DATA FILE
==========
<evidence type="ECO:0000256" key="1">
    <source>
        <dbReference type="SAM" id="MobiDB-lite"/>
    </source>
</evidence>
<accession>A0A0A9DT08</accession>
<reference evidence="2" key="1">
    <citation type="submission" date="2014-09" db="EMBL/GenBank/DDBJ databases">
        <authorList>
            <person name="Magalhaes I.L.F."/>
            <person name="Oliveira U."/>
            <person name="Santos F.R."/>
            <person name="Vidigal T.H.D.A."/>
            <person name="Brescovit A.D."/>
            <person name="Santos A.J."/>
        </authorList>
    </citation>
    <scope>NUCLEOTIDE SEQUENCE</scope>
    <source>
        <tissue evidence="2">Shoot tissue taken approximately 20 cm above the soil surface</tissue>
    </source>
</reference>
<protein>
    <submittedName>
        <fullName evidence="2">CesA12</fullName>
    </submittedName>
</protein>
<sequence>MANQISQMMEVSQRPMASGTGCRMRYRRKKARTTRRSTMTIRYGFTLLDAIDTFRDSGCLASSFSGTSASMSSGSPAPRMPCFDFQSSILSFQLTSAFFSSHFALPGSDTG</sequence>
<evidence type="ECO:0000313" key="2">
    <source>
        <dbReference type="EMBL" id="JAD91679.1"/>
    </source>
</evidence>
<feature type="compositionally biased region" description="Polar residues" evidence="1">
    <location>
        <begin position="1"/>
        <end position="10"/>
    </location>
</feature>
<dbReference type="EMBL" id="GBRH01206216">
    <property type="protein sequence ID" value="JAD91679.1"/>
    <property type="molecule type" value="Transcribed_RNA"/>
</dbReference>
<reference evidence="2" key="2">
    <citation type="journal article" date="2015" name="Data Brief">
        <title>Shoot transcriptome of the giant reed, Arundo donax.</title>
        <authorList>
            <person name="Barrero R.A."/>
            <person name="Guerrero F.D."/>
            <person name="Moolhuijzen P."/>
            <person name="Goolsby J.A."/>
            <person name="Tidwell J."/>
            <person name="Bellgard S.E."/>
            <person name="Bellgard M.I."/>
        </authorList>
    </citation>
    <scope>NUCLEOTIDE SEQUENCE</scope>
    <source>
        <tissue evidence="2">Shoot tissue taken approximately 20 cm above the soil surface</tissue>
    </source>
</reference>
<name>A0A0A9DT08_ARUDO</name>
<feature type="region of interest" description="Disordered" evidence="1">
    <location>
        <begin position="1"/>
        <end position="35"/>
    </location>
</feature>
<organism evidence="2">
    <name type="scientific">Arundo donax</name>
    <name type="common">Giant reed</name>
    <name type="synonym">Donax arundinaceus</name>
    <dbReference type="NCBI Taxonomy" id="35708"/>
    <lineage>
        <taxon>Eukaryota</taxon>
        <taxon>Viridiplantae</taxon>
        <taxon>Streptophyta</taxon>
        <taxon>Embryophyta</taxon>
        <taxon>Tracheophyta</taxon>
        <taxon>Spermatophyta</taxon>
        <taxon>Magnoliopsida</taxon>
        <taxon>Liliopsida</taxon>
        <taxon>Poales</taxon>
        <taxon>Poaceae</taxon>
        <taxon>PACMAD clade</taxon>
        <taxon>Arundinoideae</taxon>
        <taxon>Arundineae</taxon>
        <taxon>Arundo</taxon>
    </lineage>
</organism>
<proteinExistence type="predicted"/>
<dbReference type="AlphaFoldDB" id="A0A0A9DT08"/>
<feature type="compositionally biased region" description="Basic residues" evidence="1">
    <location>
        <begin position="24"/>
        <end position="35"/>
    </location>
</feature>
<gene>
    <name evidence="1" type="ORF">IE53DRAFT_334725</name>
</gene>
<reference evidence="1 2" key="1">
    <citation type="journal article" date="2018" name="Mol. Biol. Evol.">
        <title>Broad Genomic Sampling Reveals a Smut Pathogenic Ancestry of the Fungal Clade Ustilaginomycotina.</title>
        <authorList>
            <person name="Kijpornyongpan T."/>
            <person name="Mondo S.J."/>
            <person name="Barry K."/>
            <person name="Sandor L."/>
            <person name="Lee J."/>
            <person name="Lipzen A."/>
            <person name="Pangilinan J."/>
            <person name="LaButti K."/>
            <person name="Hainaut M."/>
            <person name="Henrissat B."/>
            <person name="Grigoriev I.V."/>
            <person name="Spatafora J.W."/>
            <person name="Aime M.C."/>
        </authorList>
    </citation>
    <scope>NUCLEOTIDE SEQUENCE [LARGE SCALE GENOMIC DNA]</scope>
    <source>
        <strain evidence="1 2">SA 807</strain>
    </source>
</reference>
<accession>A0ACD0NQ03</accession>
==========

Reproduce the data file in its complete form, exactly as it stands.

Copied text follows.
<evidence type="ECO:0000256" key="1">
    <source>
        <dbReference type="SAM" id="MobiDB-lite"/>
    </source>
</evidence>
<accession>A0A0A9DT08</accession>
<reference evidence="2" key="1">
    <citation type="submission" date="2014-09" db="EMBL/GenBank/DDBJ databases">
        <authorList>
            <person name="Magalhaes I.L.F."/>
            <person name="Oliveira U."/>
            <person name="Santos F.R."/>
            <person name="Vidigal T.H.D.A."/>
            <person name="Brescovit A.D."/>
            <person name="Santos A.J."/>
        </authorList>
    </citation>
    <scope>NUCLEOTIDE SEQUENCE</scope>
    <source>
        <tissue evidence="2">Shoot tissue taken approximately 20 cm above the soil surface</tissue>
    </source>
</reference>
<protein>
    <submittedName>
        <fullName evidence="2">CesA12</fullName>
    </submittedName>
</protein>
<sequence>MANQISQMMEVSQRPMASGTGCRMRYRRKKARTTRRSTMTIRYGFTLLDAIDTFRDSGCLASSFSGTSASMSSGSPAPRMPCFDFQSSILSFQLTSAFFSSHFALPGSDTG</sequence>
<evidence type="ECO:0000313" key="2">
    <source>
        <dbReference type="EMBL" id="JAD91679.1"/>
    </source>
</evidence>
<feature type="compositionally biased region" description="Polar residues" evidence="1">
    <location>
        <begin position="1"/>
        <end position="10"/>
    </location>
</feature>
<dbReference type="EMBL" id="GBRH01206216">
    <property type="protein sequence ID" value="JAD91679.1"/>
    <property type="molecule type" value="Transcribed_RNA"/>
</dbReference>
<reference evidence="2" key="2">
    <citation type="journal article" date="2015" name="Data Brief">
        <title>Shoot transcriptome of the giant reed, Arundo donax.</title>
        <authorList>
            <person name="Barrero R.A."/>
            <person name="Guerrero F.D."/>
            <person name="Moolhuijzen P."/>
            <person name="Goolsby J.A."/>
            <person name="Tidwell J."/>
            <person name="Bellgard S.E."/>
            <person name="Bellgard M.I."/>
        </authorList>
    </citation>
    <scope>NUCLEOTIDE SEQUENCE</scope>
    <source>
        <tissue evidence="2">Shoot tissue taken approximately 20 cm above the soil surface</tissue>
    </source>
</reference>
<name>A0A0A9DT08_ARUDO</name>
<feature type="region of interest" description="Disordered" evidence="1">
    <location>
        <begin position="1"/>
        <end position="35"/>
    </location>
</feature>
<organism evidence="2">
    <name type="scientific">Arundo donax</name>
    <name type="common">Giant reed</name>
    <name type="synonym">Donax arundinaceus</name>
    <dbReference type="NCBI Taxonomy" id="35708"/>
    <lineage>
        <taxon>Eukaryota</taxon>
        <taxon>Viridiplantae</taxon>
        <taxon>Streptophyta</taxon>
        <taxon>Embryophyta</taxon>
        <taxon>Tracheophyta</taxon>
        <taxon>Spermatophyta</taxon>
        <taxon>Magnoliopsida</taxon>
        <taxon>Liliopsida</taxon>
        <taxon>Poales</taxon>
        <taxon>Poaceae</taxon>
        <taxon>PACMAD clade</taxon>
        <taxon>Arundinoideae</taxon>
        <taxon>Arundineae</taxon>
        <taxon>Arundo</taxon>
    </lineage>
</organism>
<proteinExistence type="predicted"/>
<dbReference type="AlphaFoldDB" id="A0A0A9DT08"/>
<feature type="compositionally biased region" description="Basic residues" evidence="1">
    <location>
        <begin position="24"/>
        <end position="35"/>
    </location>
</feature>
<gene>
    <name evidence="1" type="ORF">IE53DRAFT_334725</name>
</gene>
<reference evidence="1 2" key="1">
    <citation type="journal article" date="2018" name="Mol. Biol. Evol.">
        <title>Broad Genomic Sampling Reveals a Smut Pathogenic Ancestry of the Fungal Clade Ustilaginomycotina.</title>
        <authorList>
            <person name="Kijpornyongpan T."/>
            <person name="Mondo S.J."/>
            <person name="Barry K."/>
            <person name="Sandor L."/>
            <person name="Lee J."/>
            <person name="Lipzen A."/>
            <person name="Pangilinan J."/>
            <person name="LaButti K."/>
            <person name="Hainaut M."/>
            <person name="Henrissat B."/>
            <person name="Grigoriev I.V."/>
            <person name="Spatafora J.W."/>
            <person name="Aime M.C."/>
        </authorList>
    </citation>
    <scope>NUCLEOTIDE SEQUENCE [LARGE SCALE GENOMIC DNA]</scope>
    <source>
        <strain evidence="1 2">SA 807</strain>
    </source>
</reference>
<accession>A0ACD0NQ03</accession>